Collectively, the Birds posted a 61-58 record with a 4.42 ERA. In 937.2 innings of work, they surrendered 460 earned runs on 946 base hits, including 136 home runs allowed, and a .261 opponent batting average.
Four of the Orioles hurlers that started games sported ERAs of five or higher, while eight of the 12 Birds’ finished with an ERA of at least 4.02 or higher.
For example, Jake Arrieta, who posted his worst season of his young career, started 18 contests for the Orioles and finished the year with a 6.20 ERA. After allowing six earned runs over just 3.2 innings of work on July 5, the Birds demoted him to AAA-Norfolk. He returned in September; however, he did not return to the starting rotation.
As I have written in previous articles, besides searching for a proven, power-hitting first baseman, Baltimore must focus on its starting rotation.
No questions asked.
There is no way it can contend in the powerhouse AL East with a rotation ERA over 4.00 runs per game. Two of the four postseason AL teams (the Tigers and Oakland A's) finished with starting ERAs of 3.76 and 3.80 respectively.
Besides the Orioles, the Yankees were the other team to qualify for the postseason, and their starters' ERA touched just higher than 4.00 (4.04).
So, it’s imperative for the Birds starting rotation to lower their collective ERA. One of the ways they can accomplish that feat is for them to be more consistent by having a set rotation. Choose who deserves to be in the rotation and stick with them!
Personally, I think they need to go out and sign a proven, experienced veteran to lead the staff. But, I do not see that happening. They have so many potential starters, I feel like they are going to go with who they have and hope for the best.
But consistency is the key next season. Without it, they will be buried in the East.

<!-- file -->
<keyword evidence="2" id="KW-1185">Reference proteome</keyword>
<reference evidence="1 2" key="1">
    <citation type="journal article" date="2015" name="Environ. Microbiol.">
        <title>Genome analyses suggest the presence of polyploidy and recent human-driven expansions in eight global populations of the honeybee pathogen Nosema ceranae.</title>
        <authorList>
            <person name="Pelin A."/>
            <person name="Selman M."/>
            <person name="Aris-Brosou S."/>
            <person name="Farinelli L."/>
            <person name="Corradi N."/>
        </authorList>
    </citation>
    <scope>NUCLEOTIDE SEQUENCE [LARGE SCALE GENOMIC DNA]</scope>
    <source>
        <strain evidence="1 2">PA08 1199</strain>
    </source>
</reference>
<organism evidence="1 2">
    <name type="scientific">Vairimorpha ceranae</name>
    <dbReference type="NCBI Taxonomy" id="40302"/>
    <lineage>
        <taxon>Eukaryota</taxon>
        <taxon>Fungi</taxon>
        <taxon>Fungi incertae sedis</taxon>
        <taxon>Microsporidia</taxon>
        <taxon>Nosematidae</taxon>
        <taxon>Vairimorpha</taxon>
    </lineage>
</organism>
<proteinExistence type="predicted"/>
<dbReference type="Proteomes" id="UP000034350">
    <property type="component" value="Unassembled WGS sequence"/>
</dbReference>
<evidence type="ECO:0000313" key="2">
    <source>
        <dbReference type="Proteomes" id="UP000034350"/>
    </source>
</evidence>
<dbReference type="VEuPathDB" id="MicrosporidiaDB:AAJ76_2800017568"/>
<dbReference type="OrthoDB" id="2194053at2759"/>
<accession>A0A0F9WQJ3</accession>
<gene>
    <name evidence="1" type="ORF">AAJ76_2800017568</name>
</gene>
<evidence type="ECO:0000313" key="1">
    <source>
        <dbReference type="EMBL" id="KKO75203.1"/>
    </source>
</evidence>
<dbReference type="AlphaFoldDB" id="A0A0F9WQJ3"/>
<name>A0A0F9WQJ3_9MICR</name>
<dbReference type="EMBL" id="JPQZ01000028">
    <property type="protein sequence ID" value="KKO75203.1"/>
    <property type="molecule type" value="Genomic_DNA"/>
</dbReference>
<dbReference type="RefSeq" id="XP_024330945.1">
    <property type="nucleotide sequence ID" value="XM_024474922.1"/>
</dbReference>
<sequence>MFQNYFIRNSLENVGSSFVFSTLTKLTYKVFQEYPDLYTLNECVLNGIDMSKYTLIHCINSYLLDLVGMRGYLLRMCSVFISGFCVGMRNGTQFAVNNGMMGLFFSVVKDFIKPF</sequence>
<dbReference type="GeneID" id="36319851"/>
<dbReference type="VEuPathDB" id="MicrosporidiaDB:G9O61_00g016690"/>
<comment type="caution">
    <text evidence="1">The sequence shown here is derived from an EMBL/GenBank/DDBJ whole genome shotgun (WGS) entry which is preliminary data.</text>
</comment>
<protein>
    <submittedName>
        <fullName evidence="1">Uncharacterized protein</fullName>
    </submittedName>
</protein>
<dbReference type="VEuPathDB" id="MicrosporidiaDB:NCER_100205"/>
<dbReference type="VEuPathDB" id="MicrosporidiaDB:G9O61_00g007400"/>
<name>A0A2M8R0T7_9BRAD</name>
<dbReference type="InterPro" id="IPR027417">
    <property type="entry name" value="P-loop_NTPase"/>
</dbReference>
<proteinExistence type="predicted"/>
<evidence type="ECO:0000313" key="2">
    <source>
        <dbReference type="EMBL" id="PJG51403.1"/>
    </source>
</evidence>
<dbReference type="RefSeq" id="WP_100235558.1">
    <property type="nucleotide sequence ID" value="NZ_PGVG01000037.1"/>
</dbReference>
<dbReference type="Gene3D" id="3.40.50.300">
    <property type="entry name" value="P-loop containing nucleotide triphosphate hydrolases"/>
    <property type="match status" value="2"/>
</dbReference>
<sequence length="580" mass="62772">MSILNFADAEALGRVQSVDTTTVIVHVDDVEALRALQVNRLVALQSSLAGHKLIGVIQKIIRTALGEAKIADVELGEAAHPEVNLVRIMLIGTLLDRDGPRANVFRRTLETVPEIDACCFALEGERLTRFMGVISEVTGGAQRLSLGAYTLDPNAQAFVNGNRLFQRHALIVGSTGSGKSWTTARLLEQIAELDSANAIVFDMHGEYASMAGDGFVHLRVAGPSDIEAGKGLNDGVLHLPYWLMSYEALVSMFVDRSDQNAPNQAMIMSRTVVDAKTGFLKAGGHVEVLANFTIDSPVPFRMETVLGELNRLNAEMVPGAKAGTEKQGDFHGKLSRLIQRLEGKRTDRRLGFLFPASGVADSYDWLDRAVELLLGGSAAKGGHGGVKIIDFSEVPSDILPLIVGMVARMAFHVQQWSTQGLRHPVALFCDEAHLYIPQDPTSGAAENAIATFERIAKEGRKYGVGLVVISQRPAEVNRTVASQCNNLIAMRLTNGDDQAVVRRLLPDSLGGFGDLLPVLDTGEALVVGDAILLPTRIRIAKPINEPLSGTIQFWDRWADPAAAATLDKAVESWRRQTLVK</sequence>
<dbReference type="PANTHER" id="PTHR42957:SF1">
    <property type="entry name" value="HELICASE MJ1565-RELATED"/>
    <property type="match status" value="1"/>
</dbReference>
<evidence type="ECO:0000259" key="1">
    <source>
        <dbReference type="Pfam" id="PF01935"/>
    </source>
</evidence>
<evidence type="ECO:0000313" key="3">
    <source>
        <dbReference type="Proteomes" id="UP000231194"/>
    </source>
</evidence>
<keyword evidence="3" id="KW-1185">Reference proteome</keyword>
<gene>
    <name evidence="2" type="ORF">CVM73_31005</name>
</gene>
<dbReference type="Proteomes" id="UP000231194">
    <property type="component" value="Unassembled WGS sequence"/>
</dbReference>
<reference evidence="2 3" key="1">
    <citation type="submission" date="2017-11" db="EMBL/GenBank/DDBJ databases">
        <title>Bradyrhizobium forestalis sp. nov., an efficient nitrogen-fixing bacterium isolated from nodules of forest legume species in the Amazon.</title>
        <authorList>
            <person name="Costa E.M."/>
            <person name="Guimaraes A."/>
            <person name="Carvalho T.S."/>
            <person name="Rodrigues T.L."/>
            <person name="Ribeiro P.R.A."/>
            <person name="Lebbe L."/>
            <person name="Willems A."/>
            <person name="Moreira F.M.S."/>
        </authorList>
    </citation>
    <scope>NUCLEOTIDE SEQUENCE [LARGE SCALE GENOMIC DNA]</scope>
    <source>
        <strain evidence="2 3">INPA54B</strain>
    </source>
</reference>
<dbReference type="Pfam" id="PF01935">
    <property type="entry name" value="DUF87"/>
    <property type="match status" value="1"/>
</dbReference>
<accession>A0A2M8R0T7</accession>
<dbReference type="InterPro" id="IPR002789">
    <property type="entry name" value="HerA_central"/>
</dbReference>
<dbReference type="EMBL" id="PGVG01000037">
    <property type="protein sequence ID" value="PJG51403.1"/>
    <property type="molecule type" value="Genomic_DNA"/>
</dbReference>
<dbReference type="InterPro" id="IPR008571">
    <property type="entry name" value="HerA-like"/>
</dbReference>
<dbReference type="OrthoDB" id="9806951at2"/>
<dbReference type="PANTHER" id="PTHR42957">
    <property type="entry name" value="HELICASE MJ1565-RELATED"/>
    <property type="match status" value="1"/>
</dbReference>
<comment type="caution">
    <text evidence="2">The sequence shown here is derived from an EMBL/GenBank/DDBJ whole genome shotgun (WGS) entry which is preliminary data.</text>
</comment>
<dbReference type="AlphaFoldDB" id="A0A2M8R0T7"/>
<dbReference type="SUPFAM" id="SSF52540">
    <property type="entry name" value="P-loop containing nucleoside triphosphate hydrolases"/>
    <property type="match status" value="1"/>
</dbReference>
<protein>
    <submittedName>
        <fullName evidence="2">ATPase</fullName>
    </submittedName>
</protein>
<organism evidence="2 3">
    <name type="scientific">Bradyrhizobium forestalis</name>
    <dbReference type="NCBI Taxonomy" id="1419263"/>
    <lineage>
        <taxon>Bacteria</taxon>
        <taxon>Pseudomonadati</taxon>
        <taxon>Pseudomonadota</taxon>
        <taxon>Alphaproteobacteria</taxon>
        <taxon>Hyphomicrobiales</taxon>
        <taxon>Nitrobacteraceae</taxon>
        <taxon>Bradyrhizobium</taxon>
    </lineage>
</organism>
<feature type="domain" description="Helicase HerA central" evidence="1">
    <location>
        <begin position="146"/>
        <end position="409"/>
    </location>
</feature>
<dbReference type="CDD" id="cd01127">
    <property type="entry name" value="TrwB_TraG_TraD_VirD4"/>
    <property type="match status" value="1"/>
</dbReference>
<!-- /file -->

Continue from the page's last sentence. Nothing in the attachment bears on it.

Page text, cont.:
Last season, the Orioles featured one of the best bullpens in the AL. The first half of the year, they ranked at the top of the league with a sub-3.00 ERA. Although they struggled a bit after the All-Star break, they still finished strong as the third-best team in the AL with a 3.00 ERA.
Behind the incredible Rays and dominant A’s pens (which led in ERA, respectively), the Birds relievers recorded a 32-11 record (which led the AL). Over 545.1 innings of work, they allowed only 182 earned runs 487 base hits, including 48 home runs and a .238 opponent batting average.
Closer Jim Johnson posted a major league-leading 51 saves and was the anchor in the pen. He appeared in 71 games for the Birds and finished the year with a strong 2.49 ERA. Over his 68.2 innings of work, he surrendered just 19 earned runs on 55 base hits and only three home runs allowed.
The Birds need him to repeat next season and be the rock out of the pen in 2013.
Not only did Johnson post impressive numbers, but Pedro Strop was almost unhittable during the first half of the season. The 27-year-old right-hander finished the first half with a 1.67 ERA. Over the second half of the season, he was more hittable and struggled a bit. He earned a 3.45 ERA after the All-Star break and a 2.44 overall ERA for the year.
Luis Ayala was another very strong performer last season out of the bullpen. He posted a career-best 2.64 ERA. Over his 75 innings, although he allowed 81 base hits, he surrendered only 22 earned runs and was one of the most reliable relievers down the stretch.
The most underrated relief pitcher out of the Birds pen might have been right-hander Darren O’Day. In his 67 innings of work, he sported a very impressive 2.28 ERA after he allowed just 17 earned runs on 49 base hits. Maybe it’s his unconventional, submarine delivery. Regardless, he proved he can dominate the competition.
The Birds need these four relievers, among others, to come back and pitch as strong as they did last year. Of course, there were a couple other relievers I did not mention (Troy Patton and Steve Johnson, for example) who pitched very well over the course of the 2012 season.
Although the Birds made it as far as they did last season, it’s somewhat of a miracle in respect to their struggles with RISP, RISP with two outs, runners on and two outs and the bases loaded.